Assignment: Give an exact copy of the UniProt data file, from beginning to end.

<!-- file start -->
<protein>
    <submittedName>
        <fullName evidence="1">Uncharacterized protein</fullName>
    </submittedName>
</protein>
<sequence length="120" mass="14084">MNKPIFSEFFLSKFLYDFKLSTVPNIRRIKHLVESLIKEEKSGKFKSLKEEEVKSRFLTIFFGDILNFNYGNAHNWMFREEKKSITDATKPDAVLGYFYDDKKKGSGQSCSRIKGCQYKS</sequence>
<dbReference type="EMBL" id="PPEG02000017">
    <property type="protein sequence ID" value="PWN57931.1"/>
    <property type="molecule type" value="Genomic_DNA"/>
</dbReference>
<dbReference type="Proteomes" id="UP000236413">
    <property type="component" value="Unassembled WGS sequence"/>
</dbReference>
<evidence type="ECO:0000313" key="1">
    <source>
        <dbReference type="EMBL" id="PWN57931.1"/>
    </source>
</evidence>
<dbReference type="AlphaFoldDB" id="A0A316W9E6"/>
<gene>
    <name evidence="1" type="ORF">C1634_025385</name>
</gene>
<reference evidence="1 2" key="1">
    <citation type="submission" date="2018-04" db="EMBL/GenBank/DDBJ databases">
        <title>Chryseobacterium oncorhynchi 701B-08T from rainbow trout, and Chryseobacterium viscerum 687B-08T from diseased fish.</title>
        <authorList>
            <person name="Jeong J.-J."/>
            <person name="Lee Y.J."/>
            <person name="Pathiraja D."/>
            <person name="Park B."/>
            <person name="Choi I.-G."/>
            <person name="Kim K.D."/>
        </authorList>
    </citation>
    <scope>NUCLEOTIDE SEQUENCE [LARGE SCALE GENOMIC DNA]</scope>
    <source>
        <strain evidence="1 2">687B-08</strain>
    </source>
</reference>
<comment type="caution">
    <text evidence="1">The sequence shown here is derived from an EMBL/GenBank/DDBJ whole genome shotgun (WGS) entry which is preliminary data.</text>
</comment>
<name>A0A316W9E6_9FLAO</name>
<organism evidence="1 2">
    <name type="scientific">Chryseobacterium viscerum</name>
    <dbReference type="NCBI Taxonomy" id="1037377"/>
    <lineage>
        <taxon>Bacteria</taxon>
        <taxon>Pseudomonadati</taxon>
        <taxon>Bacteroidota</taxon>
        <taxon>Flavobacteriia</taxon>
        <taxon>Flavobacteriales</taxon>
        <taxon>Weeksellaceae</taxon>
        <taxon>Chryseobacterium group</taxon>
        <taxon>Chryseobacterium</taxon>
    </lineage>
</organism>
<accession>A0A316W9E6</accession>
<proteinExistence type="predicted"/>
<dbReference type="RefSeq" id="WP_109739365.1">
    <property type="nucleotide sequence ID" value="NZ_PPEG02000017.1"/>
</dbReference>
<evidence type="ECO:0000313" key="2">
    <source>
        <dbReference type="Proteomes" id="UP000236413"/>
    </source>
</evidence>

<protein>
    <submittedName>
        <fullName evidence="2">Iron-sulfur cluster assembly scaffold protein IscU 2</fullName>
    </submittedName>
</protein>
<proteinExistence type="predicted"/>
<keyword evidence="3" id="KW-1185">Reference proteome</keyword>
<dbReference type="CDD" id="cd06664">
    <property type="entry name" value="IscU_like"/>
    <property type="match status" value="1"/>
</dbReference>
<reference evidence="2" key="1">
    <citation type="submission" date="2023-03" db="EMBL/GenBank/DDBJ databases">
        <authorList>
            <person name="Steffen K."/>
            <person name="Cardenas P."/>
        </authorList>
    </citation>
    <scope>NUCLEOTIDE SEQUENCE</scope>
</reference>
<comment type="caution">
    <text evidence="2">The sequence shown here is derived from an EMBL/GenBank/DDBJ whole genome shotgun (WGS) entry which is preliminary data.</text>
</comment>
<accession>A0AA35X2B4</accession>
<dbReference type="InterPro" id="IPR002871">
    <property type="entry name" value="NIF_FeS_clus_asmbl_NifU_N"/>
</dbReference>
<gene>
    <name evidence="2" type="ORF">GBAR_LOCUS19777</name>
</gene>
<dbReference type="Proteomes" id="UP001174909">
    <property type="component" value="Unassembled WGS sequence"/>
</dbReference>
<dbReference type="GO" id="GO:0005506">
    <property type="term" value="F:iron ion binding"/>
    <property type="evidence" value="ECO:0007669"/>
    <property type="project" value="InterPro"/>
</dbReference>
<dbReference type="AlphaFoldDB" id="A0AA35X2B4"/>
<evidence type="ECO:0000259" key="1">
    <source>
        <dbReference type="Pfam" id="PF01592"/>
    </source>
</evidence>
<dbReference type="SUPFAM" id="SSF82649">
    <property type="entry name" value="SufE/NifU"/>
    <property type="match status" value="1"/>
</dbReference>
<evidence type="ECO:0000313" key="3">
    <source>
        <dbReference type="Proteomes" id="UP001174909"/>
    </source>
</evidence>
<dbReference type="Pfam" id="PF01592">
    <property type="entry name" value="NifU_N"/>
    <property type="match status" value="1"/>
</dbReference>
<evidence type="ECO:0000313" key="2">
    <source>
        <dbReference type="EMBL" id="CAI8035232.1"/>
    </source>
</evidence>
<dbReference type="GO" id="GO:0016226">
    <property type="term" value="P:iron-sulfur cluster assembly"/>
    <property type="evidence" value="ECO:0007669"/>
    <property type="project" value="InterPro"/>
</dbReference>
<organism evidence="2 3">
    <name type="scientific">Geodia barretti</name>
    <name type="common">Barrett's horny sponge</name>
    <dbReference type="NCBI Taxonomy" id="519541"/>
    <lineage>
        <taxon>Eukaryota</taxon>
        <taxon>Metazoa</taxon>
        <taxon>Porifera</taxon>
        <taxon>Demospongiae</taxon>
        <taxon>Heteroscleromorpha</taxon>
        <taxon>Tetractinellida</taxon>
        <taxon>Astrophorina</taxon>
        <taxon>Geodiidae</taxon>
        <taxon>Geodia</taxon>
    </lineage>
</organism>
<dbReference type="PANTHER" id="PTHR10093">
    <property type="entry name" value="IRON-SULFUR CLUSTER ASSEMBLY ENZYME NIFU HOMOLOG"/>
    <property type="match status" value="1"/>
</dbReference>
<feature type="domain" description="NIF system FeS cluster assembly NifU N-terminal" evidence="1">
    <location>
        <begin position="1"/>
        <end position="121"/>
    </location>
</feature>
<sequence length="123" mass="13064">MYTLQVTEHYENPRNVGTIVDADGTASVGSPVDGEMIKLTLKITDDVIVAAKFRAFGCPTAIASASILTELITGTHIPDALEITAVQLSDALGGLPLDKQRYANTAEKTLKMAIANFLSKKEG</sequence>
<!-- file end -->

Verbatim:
<protein>
    <submittedName>
        <fullName evidence="1">Uncharacterized protein</fullName>
    </submittedName>
</protein>
<sequence length="120" mass="14084">MNKPIFSEFFLSKFLYDFKLSTVPNIRRIKHLVESLIKEEKSGKFKSLKEEEVKSRFLTIFFGDILNFNYGNAHNWMFREEKKSITDATKPDAVLGYFYDDKKKGSGQSCSRIKGCQYKS</sequence>
<dbReference type="EMBL" id="PPEG02000017">
    <property type="protein sequence ID" value="PWN57931.1"/>
    <property type="molecule type" value="Genomic_DNA"/>
</dbReference>
<dbReference type="Proteomes" id="UP000236413">
    <property type="component" value="Unassembled WGS sequence"/>
</dbReference>
<evidence type="ECO:0000313" key="1">
    <source>
        <dbReference type="EMBL" id="PWN57931.1"/>
    </source>
</evidence>
<dbReference type="AlphaFoldDB" id="A0A316W9E6"/>
<gene>
    <name evidence="1" type="ORF">C1634_025385</name>
</gene>
<reference evidence="1 2" key="1">
    <citation type="submission" date="2018-04" db="EMBL/GenBank/DDBJ databases">
        <title>Chryseobacterium oncorhynchi 701B-08T from rainbow trout, and Chryseobacterium viscerum 687B-08T from diseased fish.</title>
        <authorList>
            <person name="Jeong J.-J."/>
            <person name="Lee Y.J."/>
            <person name="Pathiraja D."/>
            <person name="Park B."/>
            <person name="Choi I.-G."/>
            <person name="Kim K.D."/>
        </authorList>
    </citation>
    <scope>NUCLEOTIDE SEQUENCE [LARGE SCALE GENOMIC DNA]</scope>
    <source>
        <strain evidence="1 2">687B-08</strain>
    </source>
</reference>
<comment type="caution">
    <text evidence="1">The sequence shown here is derived from an EMBL/GenBank/DDBJ whole genome shotgun (WGS) entry which is preliminary data.</text>
</comment>
<name>A0A316W9E6_9FLAO</name>
<organism evidence="1 2">
    <name type="scientific">Chryseobacterium viscerum</name>
    <dbReference type="NCBI Taxonomy" id="1037377"/>
    <lineage>
        <taxon>Bacteria</taxon>
        <taxon>Pseudomonadati</taxon>
        <taxon>Bacteroidota</taxon>
        <taxon>Flavobacteriia</taxon>
        <taxon>Flavobacteriales</taxon>
        <taxon>Weeksellaceae</taxon>
        <taxon>Chryseobacterium group</taxon>
        <taxon>Chryseobacterium</taxon>
    </lineage>
</organism>
<accession>A0A316W9E6</accession>
<proteinExistence type="predicted"/>
<dbReference type="RefSeq" id="WP_109739365.1">
    <property type="nucleotide sequence ID" value="NZ_PPEG02000017.1"/>
</dbReference>
<evidence type="ECO:0000313" key="2">
    <source>
        <dbReference type="Proteomes" id="UP000236413"/>
    </source>
</evidence>

<protein>
    <submittedName>
        <fullName evidence="2">Iron-sulfur cluster assembly scaffold protein IscU 2</fullName>
    </submittedName>
</protein>
<proteinExistence type="predicted"/>
<keyword evidence="3" id="KW-1185">Reference proteome</keyword>
<dbReference type="CDD" id="cd06664">
    <property type="entry name" value="IscU_like"/>
    <property type="match status" value="1"/>
</dbReference>
<reference evidence="2" key="1">
    <citation type="submission" date="2023-03" db="EMBL/GenBank/DDBJ databases">
        <authorList>
            <person name="Steffen K."/>
            <person name="Cardenas P."/>
        </authorList>
    </citation>
    <scope>NUCLEOTIDE SEQUENCE</scope>
</reference>
<comment type="caution">
    <text evidence="2">The sequence shown here is derived from an EMBL/GenBank/DDBJ whole genome shotgun (WGS) entry which is preliminary data.</text>
</comment>
<accession>A0AA35X2B4</accession>
<dbReference type="InterPro" id="IPR002871">
    <property type="entry name" value="NIF_FeS_clus_asmbl_NifU_N"/>
</dbReference>
<gene>
    <name evidence="2" type="ORF">GBAR_LOCUS19777</name>
</gene>
<dbReference type="Proteomes" id="UP001174909">
    <property type="component" value="Unassembled WGS sequence"/>
</dbReference>
<dbReference type="GO" id="GO:0005506">
    <property type="term" value="F:iron ion binding"/>
    <property type="evidence" value="ECO:0007669"/>
    <property type="project" value="InterPro"/>
</dbReference>
<dbReference type="AlphaFoldDB" id="A0AA35X2B4"/>
<evidence type="ECO:0000259" key="1">
    <source>
        <dbReference type="Pfam" id="PF01592"/>
    </source>
</evidence>
<dbReference type="SUPFAM" id="SSF82649">
    <property type="entry name" value="SufE/NifU"/>
    <property type="match status" value="1"/>
</dbReference>
<evidence type="ECO:0000313" key="3">
    <source>
        <dbReference type="Proteomes" id="UP001174909"/>
    </source>
</evidence>
<dbReference type="Pfam" id="PF01592">
    <property type="entry name" value="NifU_N"/>
    <property type="match status" value="1"/>
</dbReference>
<evidence type="ECO:0000313" key="2">
    <source>
        <dbReference type="EMBL" id="CAI8035232.1"/>
    </source>
</evidence>
<dbReference type="GO" id="GO:0016226">
    <property type="term" value="P:iron-sulfur cluster assembly"/>
    <property type="evidence" value="ECO:0007669"/>
    <property type="project" value="InterPro"/>
</dbReference>
<organism evidence="2 3">
    <name type="scientific">Geodia barretti</name>
    <name type="common">Barrett's horny sponge</name>
    <dbReference type="NCBI Taxonomy" id="519541"/>
    <lineage>
        <taxon>Eukaryota</taxon>
        <taxon>Metazoa</taxon>
        <taxon>Porifera</taxon>
        <taxon>Demospongiae</taxon>
        <taxon>Heteroscleromorpha</taxon>
        <taxon>Tetractinellida</taxon>
        <taxon>Astrophorina</taxon>
        <taxon>Geodiidae</taxon>
        <taxon>Geodia</taxon>
    </lineage>
</organism>
<dbReference type="PANTHER" id="PTHR10093">
    <property type="entry name" value="IRON-SULFUR CLUSTER ASSEMBLY ENZYME NIFU HOMOLOG"/>
    <property type="match status" value="1"/>
</dbReference>
<feature type="domain" description="NIF system FeS cluster assembly NifU N-terminal" evidence="1">
    <location>
        <begin position="1"/>
        <end position="121"/>
    </location>
</feature>
<sequence length="123" mass="13064">MYTLQVTEHYENPRNVGTIVDADGTASVGSPVDGEMIKLTLKITDDVIVAAKFRAFGCPTAIASASILTELITGTHIPDALEITAVQLSDALGGLPLDKQRYANTAEKTLKMAIANFLSKKEG</sequence>